Three mile Inch beach

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Written on December 2nd 2014

From Limerick to the Dingle Peninsular and Annascule, a tiny village with well nothing open! We arrived, unloaded and found our way to Dingle for tea.

Dingle, was a lovely, and possibly upper market sea side town, but as it was about 6pm when we arrived and all but the pubs and one gift shop was closed. We meandered around looking for a bar recommended by Tony (the musician from Limerick). It had been described as somewhere that tourists don’t go! When we found it we realised why that was the case, with harsh lighting and no view through the windows it was a typically Irish bar and quite intimidating to two girls. It was also in far too close proximity to a very dunk young Irishman who had already taken a liking to Helene, taking her by the hand in a gift shop, holding it for way to long and slurring so much his speech was uncomprehendable – attractive! We passed the same group of lads a little later on, while still hunting for food, and one of them was violently vomiting on a street corner – not just the English then!!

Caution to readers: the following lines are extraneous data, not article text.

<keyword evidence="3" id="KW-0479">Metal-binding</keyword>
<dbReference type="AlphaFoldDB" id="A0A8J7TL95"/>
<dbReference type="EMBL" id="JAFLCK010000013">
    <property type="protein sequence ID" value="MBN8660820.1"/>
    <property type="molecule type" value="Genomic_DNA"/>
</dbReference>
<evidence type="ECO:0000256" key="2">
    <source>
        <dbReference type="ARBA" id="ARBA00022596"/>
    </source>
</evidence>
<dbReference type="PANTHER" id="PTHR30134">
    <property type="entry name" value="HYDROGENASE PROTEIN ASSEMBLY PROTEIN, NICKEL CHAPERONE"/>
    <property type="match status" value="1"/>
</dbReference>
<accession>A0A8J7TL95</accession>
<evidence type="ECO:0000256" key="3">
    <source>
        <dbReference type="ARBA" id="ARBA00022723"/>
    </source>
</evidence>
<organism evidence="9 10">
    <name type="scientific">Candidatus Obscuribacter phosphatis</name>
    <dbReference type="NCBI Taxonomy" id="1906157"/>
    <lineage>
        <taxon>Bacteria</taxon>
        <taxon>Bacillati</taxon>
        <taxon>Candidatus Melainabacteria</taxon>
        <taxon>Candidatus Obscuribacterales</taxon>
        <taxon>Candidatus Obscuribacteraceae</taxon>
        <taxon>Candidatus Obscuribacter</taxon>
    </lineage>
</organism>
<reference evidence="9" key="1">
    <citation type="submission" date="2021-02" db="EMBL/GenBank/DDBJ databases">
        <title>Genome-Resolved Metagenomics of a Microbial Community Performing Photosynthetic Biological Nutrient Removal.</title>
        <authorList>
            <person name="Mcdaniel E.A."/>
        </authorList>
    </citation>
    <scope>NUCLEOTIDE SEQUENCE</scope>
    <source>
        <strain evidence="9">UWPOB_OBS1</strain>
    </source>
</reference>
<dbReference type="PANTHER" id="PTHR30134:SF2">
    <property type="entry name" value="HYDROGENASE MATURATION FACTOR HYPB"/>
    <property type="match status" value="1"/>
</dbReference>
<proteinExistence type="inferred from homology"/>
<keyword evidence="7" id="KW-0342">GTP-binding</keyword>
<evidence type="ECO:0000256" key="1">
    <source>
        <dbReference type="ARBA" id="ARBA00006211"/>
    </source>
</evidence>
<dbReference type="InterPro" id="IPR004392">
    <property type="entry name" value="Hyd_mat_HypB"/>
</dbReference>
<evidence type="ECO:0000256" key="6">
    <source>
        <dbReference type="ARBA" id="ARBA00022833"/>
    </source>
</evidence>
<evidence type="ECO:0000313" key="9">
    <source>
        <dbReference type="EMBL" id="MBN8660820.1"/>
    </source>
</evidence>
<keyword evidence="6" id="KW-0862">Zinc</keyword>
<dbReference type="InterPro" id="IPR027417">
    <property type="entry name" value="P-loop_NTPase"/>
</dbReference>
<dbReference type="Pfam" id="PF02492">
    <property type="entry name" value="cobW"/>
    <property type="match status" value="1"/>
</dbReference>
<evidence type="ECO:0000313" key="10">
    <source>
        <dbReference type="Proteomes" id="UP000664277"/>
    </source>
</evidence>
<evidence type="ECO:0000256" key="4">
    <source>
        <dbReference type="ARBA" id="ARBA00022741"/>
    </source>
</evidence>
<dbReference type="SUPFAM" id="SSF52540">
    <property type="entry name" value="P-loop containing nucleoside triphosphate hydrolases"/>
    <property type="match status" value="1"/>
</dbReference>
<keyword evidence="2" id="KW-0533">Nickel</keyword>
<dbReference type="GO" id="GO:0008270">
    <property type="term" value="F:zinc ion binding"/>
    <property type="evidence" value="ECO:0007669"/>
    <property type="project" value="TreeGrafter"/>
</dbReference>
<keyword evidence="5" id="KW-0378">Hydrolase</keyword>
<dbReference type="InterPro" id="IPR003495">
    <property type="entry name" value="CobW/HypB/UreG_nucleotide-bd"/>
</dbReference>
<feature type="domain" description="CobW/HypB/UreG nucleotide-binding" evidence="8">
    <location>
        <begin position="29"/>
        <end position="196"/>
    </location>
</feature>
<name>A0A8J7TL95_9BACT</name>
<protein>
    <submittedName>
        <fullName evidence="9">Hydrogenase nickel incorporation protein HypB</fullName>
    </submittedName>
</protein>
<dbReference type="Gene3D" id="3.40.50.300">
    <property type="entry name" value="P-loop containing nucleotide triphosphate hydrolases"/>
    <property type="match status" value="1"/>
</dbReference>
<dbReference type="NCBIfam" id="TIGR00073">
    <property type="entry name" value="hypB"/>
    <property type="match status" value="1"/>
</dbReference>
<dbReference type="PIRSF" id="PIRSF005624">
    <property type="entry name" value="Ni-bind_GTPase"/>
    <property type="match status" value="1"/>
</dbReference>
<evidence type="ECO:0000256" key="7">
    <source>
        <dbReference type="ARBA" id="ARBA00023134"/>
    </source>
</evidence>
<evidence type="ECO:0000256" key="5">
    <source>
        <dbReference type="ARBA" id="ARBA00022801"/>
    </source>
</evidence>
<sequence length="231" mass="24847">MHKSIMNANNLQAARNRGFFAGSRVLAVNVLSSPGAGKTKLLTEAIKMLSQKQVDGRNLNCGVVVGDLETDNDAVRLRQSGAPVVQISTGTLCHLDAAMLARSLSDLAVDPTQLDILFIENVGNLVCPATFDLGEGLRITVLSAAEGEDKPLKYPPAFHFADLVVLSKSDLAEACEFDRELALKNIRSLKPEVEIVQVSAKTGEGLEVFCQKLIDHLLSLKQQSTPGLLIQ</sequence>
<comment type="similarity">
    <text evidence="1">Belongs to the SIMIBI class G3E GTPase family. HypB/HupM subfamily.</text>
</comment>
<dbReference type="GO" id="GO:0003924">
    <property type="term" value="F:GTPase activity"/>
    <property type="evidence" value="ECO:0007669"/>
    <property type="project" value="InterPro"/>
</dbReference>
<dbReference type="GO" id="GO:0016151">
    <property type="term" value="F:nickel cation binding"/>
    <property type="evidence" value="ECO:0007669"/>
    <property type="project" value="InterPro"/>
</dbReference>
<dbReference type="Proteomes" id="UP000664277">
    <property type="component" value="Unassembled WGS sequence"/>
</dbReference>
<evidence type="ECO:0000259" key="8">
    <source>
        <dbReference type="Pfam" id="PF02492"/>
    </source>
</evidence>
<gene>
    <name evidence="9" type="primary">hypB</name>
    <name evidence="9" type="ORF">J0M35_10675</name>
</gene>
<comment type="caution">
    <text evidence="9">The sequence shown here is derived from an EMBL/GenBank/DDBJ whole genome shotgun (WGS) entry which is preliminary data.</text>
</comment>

In the centre of Dingle we spotted a five bedroom development opportunity for sale. This was something we found more and more as we drove around. Abandoned property and development opportunities are rife, houses overlooking views you would pay a million quid for in Devon were empty and boarded up – why, we never found out?

Next on the agenda was Inch beech – a three mile stretch of beach. We arrived on the shore amid a mist that prevented a view of the end of the beach. A gentle stroll taking pictures turned into a hike and a determination to reach the end of the beach. As we walked further and further from civilisation we were rewarded with the lifting of the cloud offering some stunning views back to the peninsular.

As the beach began to twist around in a j shape we realised we might never reach the end and we headed inland to climb the dunes in search of the panorama from the headland. Hiding behind the dunes were some large dunes and behind them some huge ones. Luckily the damp weather had compacted the sand making them a little easier to climb. And from top the views were spectacular, offering sights of the differing landscapes on each side of the headland.

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